Three-quarters of Utah residents want to see air emissions decrease 40 percent by the year 2050 — even when they were told they would have to curtail their driving by 25 percent, enact new building codes, remodel their home and buy a new car to achieve that goal.
According to Envision Utah survey results released Wednesday, the majority of respondents chose one of two proposed versions of Utah’s future that saw air pollution decrease by 40 percent. Another 19 percent voted to decrease emissions by just 30 percent, and only 7 percent voted to reduce emissions by 20 percent — a scenario that would require little additional action from the average Utahn but would not bring the state into compliance with federal health standards.
That strong support for clean air and the willingness to change is good news, said Bryce Bird, director of the Utah Division of Air Quality. But it’s also surprising.
Utahns have become increasingly vocal in their calls for clean air, Bird said. But he has observed that when curtailing air emissions begins to affect individuals, Utahns rarely come to the table.
“This is maybe contrary to the pushback that we receive when we try to find a solution to our air quality problems,” Bird said. “The problem is any time we find a solution, it impacts somebody — somebody has to make a change, somebody has to make a choice.
“When you go through the regulatory process, that’s when the impact is realized, and those people oppose it or provide feedback that the impact is not fair in their eyes … whenever you put a regulation in place, that’s when you see more pushback.”
That has led the Air Quality Board to move toward incentives programs that use a carrot, rather than a stick, to convince residents to make choices that will improve air quality, Bird said.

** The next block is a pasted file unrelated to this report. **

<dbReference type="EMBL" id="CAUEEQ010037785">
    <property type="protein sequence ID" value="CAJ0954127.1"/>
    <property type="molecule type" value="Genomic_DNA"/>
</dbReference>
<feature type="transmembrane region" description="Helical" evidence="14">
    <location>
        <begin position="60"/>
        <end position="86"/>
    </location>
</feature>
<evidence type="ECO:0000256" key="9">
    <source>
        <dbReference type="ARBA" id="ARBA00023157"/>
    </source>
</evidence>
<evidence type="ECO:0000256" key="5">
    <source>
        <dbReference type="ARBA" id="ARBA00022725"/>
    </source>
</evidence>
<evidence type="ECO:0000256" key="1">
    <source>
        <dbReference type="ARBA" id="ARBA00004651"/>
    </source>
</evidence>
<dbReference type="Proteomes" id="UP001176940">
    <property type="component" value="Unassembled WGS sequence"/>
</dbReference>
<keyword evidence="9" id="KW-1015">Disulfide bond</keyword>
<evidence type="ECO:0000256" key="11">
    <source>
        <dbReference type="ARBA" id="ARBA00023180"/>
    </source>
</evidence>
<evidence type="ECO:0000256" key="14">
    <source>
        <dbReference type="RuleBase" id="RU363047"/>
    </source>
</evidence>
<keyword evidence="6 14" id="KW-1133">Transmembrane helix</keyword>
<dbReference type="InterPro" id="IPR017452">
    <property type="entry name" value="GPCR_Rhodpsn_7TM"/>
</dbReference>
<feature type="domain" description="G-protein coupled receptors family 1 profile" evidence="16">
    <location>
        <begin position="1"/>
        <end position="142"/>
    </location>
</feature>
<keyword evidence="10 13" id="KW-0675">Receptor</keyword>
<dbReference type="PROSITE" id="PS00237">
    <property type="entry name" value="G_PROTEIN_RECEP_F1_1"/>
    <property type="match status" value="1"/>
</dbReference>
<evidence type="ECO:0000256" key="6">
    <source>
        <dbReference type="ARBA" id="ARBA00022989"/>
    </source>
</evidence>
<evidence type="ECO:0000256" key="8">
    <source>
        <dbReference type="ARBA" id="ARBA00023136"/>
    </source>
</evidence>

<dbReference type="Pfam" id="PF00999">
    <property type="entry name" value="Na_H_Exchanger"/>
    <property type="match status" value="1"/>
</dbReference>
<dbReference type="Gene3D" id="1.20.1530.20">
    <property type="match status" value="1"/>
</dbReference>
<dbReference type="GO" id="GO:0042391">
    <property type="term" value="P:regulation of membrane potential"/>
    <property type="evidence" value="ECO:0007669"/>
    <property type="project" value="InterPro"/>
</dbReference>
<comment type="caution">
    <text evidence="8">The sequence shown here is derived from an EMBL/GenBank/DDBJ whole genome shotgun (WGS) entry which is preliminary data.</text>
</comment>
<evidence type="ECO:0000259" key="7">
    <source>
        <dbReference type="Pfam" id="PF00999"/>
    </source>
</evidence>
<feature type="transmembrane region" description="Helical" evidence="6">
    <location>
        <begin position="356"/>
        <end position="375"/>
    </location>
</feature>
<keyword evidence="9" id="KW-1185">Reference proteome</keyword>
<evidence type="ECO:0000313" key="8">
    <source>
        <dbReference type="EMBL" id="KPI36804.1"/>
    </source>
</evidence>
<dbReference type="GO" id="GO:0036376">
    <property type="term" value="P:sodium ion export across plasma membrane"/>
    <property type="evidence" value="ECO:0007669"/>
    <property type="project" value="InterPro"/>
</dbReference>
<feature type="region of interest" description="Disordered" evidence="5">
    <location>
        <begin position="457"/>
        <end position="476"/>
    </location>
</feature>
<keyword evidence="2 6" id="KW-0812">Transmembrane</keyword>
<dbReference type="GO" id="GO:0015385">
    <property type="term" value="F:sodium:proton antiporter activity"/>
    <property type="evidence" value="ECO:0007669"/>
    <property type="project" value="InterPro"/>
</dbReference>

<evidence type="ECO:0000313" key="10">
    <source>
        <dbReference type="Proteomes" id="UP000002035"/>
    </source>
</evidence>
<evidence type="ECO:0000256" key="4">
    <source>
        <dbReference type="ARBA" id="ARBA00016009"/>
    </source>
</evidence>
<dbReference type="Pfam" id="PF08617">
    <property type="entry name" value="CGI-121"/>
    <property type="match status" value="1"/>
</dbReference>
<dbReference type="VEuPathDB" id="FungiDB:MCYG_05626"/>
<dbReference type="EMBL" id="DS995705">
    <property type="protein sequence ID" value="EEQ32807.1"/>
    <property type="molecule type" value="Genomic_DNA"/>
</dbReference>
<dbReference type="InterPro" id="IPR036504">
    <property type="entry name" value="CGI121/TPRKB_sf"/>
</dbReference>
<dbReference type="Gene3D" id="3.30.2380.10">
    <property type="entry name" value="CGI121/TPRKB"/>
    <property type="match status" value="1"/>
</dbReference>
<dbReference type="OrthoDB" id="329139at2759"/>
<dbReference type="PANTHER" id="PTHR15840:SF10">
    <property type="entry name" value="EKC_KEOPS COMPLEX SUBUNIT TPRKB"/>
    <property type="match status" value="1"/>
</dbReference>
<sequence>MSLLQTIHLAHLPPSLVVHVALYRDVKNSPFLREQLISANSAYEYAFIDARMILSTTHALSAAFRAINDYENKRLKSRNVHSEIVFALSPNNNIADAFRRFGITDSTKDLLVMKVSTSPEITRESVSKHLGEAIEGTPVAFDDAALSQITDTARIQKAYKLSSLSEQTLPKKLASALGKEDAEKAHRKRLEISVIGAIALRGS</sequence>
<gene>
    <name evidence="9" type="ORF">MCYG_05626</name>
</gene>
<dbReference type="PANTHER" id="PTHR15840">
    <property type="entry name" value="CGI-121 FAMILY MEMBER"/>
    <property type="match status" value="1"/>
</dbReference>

For example, he said, a recent incentive program that allowed residents to trade their gas-powered lawn mowers for electric models was highly successful. As the state grows and its emissions increase with its population, incentives may be the way to go, Bird said.
At the same time, he said, there’s still a battle to be fought when it comes to education. An Envision Utah survey conducted in 2013 found that most Utahns underestimate the emissions contributions made by their homes. According to that survey, Utahns estimated that vehicles are responsible for 44 percent of Utah’s air emissions, industry for 39 percent, and homes and buildings for the remaining 17 percent. But the state’s scientific estimates put cars at 57 percent, industry at 11 percent and homes and other buildings at 32 percent.
The fastest-growing sources of air pollution in Utah aren’t industrial smokestacks, Bird said, but increased urban density and all the things associated with it — restaurants, homes, cleaning products, even nail polish.
Matt Pacenza, executive director of the advocacy group HEAL Utah, disputed the state’s low estimate of industry contributions, but he said residents’ misunderstanding of their own impact is a longstanding problem.
“The truth is our boilers and hot water heaters are basically invisible to us,” he said, “and the emissions they put out our chimneys literally are.”
But overall, Pacenza said, the 2015 survey results seem encouraging.
“I think what’s interesting is that people have been very supportive of policies that, let’s say, increase the cost of gas slightly,” he said. “Or that increase the cost of a car slightly, or increase the cost of a new home slightly, and those are the kinds of policies that we’re talking about. I think we can get to the 40 percent if we do stuff like that.”
Pacenza said he just hopes such programs’ public support translates for lawmakers. In the past, he said, bills that call for stricter building codes for new homes have been blocked by lobbyists.
“Some of the ways that we get to improving building policies require a willingness to take on powerful interests, including Realtors and homebuilders,” he said, “and so far, we haven’t seen that.”